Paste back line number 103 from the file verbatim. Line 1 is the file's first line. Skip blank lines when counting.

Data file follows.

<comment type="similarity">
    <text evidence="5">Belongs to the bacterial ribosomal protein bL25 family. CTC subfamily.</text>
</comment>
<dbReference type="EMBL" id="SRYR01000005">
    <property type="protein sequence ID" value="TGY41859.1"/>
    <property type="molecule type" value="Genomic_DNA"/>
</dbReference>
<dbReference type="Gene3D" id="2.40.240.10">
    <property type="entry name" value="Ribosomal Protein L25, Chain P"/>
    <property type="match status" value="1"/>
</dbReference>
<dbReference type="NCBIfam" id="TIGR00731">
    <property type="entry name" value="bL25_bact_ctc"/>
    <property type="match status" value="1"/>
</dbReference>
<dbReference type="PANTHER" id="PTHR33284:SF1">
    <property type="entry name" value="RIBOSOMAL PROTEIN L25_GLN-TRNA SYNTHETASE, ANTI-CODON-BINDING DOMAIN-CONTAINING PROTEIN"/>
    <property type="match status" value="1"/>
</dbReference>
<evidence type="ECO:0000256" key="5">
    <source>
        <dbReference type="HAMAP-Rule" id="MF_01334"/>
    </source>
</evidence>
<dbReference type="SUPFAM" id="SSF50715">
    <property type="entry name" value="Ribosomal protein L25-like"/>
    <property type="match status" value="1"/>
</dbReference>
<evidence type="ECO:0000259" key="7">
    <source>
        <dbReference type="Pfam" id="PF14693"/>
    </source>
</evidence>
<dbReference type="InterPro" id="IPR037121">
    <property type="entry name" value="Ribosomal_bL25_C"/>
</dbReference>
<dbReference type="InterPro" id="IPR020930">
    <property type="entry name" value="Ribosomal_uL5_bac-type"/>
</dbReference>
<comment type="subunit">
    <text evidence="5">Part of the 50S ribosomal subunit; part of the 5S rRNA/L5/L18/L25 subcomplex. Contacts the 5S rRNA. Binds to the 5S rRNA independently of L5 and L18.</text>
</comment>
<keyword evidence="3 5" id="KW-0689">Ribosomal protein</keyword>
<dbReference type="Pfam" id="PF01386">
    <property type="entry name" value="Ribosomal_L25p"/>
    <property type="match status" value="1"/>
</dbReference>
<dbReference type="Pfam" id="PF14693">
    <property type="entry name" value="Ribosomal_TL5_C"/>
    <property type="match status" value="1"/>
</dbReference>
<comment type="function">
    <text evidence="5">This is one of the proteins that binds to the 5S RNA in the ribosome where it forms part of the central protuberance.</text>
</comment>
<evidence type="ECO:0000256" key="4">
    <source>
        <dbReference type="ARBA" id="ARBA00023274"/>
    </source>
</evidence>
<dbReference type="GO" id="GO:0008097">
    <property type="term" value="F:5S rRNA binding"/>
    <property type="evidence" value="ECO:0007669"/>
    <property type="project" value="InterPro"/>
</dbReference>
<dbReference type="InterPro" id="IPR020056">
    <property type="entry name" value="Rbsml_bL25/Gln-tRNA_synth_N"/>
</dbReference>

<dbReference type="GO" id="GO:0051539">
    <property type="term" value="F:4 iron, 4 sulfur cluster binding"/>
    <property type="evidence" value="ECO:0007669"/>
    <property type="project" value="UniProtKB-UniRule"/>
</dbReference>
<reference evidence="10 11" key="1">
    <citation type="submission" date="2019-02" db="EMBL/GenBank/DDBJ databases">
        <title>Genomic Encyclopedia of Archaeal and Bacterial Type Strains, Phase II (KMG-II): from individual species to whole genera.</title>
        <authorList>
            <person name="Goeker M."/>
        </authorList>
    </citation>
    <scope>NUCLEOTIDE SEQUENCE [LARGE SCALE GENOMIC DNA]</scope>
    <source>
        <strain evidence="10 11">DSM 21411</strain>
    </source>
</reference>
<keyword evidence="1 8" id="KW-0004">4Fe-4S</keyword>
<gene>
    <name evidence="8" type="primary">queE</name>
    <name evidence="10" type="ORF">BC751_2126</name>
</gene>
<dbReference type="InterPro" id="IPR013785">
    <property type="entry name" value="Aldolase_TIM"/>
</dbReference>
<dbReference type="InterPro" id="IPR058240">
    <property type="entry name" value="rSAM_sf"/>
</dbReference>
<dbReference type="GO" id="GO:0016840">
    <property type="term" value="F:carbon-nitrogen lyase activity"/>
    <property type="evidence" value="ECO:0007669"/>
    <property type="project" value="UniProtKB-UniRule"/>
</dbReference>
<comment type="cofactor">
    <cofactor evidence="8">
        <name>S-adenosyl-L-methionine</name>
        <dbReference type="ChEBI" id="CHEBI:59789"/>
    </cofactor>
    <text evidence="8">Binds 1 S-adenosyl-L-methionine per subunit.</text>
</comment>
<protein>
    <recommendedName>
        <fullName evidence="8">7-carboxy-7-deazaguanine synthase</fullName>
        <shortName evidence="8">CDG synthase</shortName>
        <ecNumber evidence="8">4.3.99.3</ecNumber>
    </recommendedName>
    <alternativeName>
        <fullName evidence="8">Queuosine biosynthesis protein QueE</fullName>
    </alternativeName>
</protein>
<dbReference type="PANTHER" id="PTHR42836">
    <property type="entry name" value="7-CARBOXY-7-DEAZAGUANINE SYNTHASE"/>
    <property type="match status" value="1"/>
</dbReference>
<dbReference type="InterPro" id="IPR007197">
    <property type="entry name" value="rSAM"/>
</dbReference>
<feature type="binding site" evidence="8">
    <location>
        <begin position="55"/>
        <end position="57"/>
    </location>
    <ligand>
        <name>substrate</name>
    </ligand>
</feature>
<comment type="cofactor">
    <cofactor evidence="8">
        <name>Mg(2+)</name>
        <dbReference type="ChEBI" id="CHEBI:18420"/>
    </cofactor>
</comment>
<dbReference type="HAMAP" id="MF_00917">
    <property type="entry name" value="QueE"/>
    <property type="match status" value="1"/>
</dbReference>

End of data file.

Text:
        <name>S-adenosyl-L-methionine</name>